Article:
The Buy and Hold Strategy and Its Alternatives

by James & Miel on June 2, 2009 · 0 comments


Hi All,

For this posting, I wanted to pose a question. For most of the last forty years, the conventional wisdom has been that buying and holding financial investments has been an optimal long term way to build wealth. However, last years meltdown has given a lot of people reason to reconsider this. The question therefore becomes: What are the viable alternatives to buy and hold?

The “buy and hold” strategy has a couple of components. One is compounding, the second is time. The thinking is that overall increases in corporate profitability reflected in higher share prices will be augmented by increasing stock or bond payments. Increases in equity prices and elevated payments over time will allow compounding to take effect. The end result is a high degree of wealth at retirement. The curve looks something like this:

The idea is that where there is moderate growth, then by retirement the amount of wealth starts to increase substantially due to effects of compounding. The end result should be, at least theoretically, enough money for ones golden years.

However, there are a number of problems associated with the “buy and hold” strategy. The problems are conceptual and practical.

First, conceptually buy and hold suffers from historical bias. Most advocates of a buy and hold strategy draw on the experience of US stock and bonds markets since the great depression to show that overall financial prices and payments have a long term upward bias. However, the long run performance of some stock indexes in other industrialized countries have shown no such positive bias. For example, the Japanese Nikkei average has actually declined over the past 20 years. Other indexes like the German DAX have been essentially flat since the 1980s. So, the assumption of upward bias is highly US specific and is based on performance in the post war era.

Second, the buy and hold strategy is practically challenged. In this regard there are two problems. First, life sometimes gets in the way of holding on to ones investments. People get divorced, illness can strike, circumstances oblige one to sell investments, family members can fall on hard times, etc etc. Second, stock market unpredictability can torpedo your investment plan. If you were watching last years meltdown you’ll know this is a real hazard.

So, if buy and hold is out, what can you do? This a 64,000 dollar question. Buy and hold has been extremely successful for many people. But, one should not rule out the possibility that the strategy may not work in the future. Accordingly it might make sense to consider some alternatives for securing your financial well being. As I see it, you have at least three options:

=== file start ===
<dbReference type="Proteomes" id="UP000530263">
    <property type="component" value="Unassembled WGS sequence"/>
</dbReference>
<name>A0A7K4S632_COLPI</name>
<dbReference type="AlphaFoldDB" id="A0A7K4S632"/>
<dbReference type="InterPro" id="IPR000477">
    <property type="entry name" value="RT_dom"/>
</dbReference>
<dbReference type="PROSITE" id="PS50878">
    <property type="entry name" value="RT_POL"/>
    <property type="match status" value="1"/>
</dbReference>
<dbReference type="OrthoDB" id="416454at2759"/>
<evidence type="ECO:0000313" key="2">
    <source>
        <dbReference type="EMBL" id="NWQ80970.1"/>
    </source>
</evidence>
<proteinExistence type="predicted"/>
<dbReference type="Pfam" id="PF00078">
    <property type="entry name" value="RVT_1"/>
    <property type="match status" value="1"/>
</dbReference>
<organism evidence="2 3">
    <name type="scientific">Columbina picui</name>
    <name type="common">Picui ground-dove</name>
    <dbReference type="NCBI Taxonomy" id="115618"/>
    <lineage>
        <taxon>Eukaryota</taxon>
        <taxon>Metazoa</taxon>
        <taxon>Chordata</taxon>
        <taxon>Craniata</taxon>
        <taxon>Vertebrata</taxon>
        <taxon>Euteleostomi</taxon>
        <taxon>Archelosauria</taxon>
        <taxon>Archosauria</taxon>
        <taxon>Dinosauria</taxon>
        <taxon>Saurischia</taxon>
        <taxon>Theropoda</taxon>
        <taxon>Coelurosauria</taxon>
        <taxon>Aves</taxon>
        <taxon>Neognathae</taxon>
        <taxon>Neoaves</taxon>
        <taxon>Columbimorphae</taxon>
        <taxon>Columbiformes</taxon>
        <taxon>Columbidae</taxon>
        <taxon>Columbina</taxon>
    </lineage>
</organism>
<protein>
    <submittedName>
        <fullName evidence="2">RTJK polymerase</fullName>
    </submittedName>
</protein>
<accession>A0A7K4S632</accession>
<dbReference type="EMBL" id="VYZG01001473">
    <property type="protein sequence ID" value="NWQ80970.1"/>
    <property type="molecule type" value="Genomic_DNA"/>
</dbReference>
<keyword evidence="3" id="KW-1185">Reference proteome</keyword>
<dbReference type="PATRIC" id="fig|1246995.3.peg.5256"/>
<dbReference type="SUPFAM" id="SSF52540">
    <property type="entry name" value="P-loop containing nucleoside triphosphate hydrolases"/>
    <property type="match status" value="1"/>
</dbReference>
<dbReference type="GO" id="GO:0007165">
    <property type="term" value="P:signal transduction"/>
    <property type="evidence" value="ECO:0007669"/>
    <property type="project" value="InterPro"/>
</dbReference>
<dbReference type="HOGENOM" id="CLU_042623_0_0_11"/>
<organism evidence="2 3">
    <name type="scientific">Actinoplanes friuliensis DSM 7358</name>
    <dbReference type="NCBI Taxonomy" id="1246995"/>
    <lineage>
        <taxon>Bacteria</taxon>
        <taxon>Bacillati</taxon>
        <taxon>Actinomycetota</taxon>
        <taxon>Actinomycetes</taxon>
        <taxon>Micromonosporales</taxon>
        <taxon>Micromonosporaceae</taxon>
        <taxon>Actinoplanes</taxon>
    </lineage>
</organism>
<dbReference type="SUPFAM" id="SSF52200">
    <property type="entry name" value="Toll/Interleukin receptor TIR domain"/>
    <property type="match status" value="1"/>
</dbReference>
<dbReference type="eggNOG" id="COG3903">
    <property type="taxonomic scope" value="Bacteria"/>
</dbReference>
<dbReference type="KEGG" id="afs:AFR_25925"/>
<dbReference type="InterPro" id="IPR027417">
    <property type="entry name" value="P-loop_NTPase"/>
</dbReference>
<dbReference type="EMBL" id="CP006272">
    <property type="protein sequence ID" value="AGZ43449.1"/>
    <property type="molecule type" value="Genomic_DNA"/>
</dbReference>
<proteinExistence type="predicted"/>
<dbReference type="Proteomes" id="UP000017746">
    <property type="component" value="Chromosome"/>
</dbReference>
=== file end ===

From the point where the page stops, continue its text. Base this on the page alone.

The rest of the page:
1) Modify the buy and hold strategy
2) Takeover a small company
3) Extreme savings

Some people feel that trading stocks while cleverly avoiding downturns is the best way to build wealth, however most of these people lose their money. You are probably safe rejecting market timing out of hand. On the other hand, these options are viable. They also assume you’ll keep your day job and that you have a good amount of time before retiring.


First, try a modified “buy and hold” approach.
It is possible to modify a “buy and hold” strategy with the following considerations.

1) Relative emphasis on index funds. Index fund are weighted by market capitalization. This means they will drop any companies whose share prices decline precipitously or bonds that become worthless. In other words, they automatically reject the worse losers, so your downside it limited. Index funds are also preferable for a number of other reasons that have been well addressed elsewhere.

2) Supplemental business activity. One way to mitigate the chances of buy and hold failure is to start a side business. Even if you bring in 5k to 10k a year, the difference in income can help in a number of ways. The extra money can keep you out of debt, reduce your borrowing costs or increase your passive income.

Second, buy majority shares in a small company. If you chose the small company correctly it is possible to buy a majority interest in the firm, thereby allowing you to take control and divert profits accordingly. This is very rare, but it can be done. For example, the family that now owns Tootsie Roll Inc. did something similar in the 1920. They and their extended relatives pooled their funds and bought shares over a long period of time. After owning 51% of the available equity, they installed a new president and executive officer. It can be done. It is difficult and concentrates your wealth in a single business, but some people prefer that level of challenge.

Third, ignore investing entirely. If buying and holding stocks won’t get you the financial security you want, its possible to switch to an extreme saving strategy. The idea here is pay off ALL your debts then switch to saving via ultra safe CDs or government bonds. This would entail something like the following progression:

1) payoff non-deductible debt (car loans, credit cards, etc)
2) eliminate smaller deductible debts (student loans, etc.)
3) payoff your larger deductible debts (typically your mortgage)

Once you get started the debt payoff will take less time than you think and will result in a good amount of disposable income. This income can be saved safely via CDs or other low risk products, possibly government bonds. Ten or 15 years of saving can then secure your retirement future. Of course, you may still need to draw on your savings, but at least you will have less direct exposure to the financial markets.

For our part, we are still following a buy and hold strategy, but have taken steps to diversify into bonds while slightly accelerating our debt payoff.

If you have any other ideas for wealth building, please do leave us a comment below.

Thanks,

James

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